Real estate and property law encompasses a wide variety of topics, including buying, selling, using, and leasing residential or commercial property. Some common real estate and property law disputes involve establishing property title and boundary lines, landlord and tenant disputes, and zoning or land use issues.
Real estate and property law also covers the financial aspects of real property, such as mortgages, liens, and foreclosures. Additionally, wills and trust law can fall under the complete umbrella of real estate and property law, but may also be separated as their own minor subtopic of estate law.
What are Some Tips to Know About Buying or Selling Property?
The following is a general list of some key terms and tips that are useful to know when involved in buying or selling property:
- Brokers: Buying and selling property is usually done through agents that are commonly known as real estate brokers. Brokers are those who either help people find property to purchase, or alternatively, assist owners in selling their property. They also manage all of the paperwork involved with property transactions.
- Disclosures: In the event that someone is selling their home, they must be sure to reveal all of the property’s defects that they are aware of, which refers to things like structural or electrical problems. This duty is called the “disclosure of material defects” or simply, “disclosure.”
- Buyer’s Duties: Typically, a potential buyer of property has a right to inspect the property before closing for any potential defects or zoning issues. In addition, buyers should also check to see if there are any mortgages or liens on the property. A buyer can review this information at their local county recorder’s office.
In the instance that a person is renting a property, it is good to know that a landlord owes their tenant several important duties, which include:
- Habitability: This means that the landlord guarantees that the property is habitable or livable, and that they regularly maintain the property and keep it in good shape. Part of this duty involves that a landlord repairs any problems that arise (e.g., heating or plumbing issues). This is also called the “implied warranty of habitability.”
- Ordinances: The landlord guarantees that the property conforms to both city and state laws.
- Duty to Deliver Possession: Although this will depend on the jurisdiction, a landlord generally has a duty to deliver possession of the premises to the tenant (i.e., giving keys to the tenant and ensuring that no one else lives within the housing unit).
- Implied Covenant of Quiet Enjoyment: This refers to a tenant’s rights to have the landlord not interfere with their use of the premises, such as by making the property uninhabitable or by wrongfully evicting a tenant in some way.
In contrast, a tenant also has their own duties to uphold by renting the property. A tenant must:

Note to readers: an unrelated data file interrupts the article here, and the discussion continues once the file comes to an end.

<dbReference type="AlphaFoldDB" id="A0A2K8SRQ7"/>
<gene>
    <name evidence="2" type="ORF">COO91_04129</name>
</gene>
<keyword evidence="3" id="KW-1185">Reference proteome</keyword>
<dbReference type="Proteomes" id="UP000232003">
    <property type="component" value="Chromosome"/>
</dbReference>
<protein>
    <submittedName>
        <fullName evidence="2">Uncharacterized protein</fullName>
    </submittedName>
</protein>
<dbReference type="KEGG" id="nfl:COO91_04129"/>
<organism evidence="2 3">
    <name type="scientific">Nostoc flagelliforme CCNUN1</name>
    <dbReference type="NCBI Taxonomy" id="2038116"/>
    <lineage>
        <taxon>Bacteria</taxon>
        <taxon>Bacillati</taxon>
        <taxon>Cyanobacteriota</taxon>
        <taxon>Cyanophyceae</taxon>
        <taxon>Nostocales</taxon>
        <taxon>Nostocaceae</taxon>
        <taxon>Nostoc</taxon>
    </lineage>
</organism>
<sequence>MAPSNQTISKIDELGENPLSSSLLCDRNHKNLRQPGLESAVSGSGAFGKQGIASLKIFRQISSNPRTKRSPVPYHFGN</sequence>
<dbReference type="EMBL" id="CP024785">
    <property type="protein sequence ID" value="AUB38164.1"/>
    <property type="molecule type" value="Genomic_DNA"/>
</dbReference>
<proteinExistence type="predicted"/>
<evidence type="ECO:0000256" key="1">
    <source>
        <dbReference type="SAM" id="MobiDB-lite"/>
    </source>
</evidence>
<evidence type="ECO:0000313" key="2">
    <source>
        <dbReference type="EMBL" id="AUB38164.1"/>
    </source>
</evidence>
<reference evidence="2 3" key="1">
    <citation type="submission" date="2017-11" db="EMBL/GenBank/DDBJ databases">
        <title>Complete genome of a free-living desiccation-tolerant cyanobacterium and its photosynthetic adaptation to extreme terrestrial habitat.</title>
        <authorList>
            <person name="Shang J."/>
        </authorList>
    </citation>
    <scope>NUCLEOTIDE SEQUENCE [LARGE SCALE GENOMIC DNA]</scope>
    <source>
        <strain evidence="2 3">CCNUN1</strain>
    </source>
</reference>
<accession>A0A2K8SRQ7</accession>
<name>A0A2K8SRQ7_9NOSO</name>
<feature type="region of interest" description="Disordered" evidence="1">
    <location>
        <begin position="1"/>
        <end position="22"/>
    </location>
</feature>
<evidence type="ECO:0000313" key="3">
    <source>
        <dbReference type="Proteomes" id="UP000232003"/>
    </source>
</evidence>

- Pay rent on time in accordance with the terms of their lease;
- Follow any rules or restrictions listed within the lease (e.g., no pets, no loud noise, etc.);
- Not use the premises for any illegal purposes, such as dealing drugs or gambling in states where it is illegal; and
- Make ordinary repairs and upkeep to the property (e.g., no vandalizing the apartment and alerting the landlord if there is an issue with the plumbing, etc.).
A tenant who fails to adhere to the terms of a lease will result in a breach and could lead them to lose their security deposit, subject them to further money damages, and may even cause them to face eviction.
Does My Property Have to Conform to Local Zoning Ordinances?
Most localities have a planning or zoning committee that assists in regulating land use. When such a committee passes a zoning ordinance, all properties within that locality must follow them unless one of the following exceptions applies:
- Variance: A person may apply for a variance when such a scenario exists, which means that if the variance is granted, the property will be excused from conforming with the zoning ordinance. The zoning committee will have discretion over whether or not to grant the request for a variance.
- Non-Conforming Use: When a new zoning ordinance prohibits using property in a certain way, owners that have already been using their property in that manner will most likely be able to do so despite the new ordinance.
Should I Hire an Attorney for Help with Issues Involving Real Estate and Property Law?
Real estate and property law issues can be very complex. They often involve different areas of law and the rules that apply will vary according to the laws of each state. Additionally, real estate ventures often involve large financial investment.
Therefore, if you are dealing with matters regarding real estate and property law, you should consider hiring a property lawyer for assistance.
An experienced property lawyer can provide legal advice that specifically relates to your issue, can help you prepare any legal documents that pertain to buying or selling a property, and can represent you in housing court if necessary.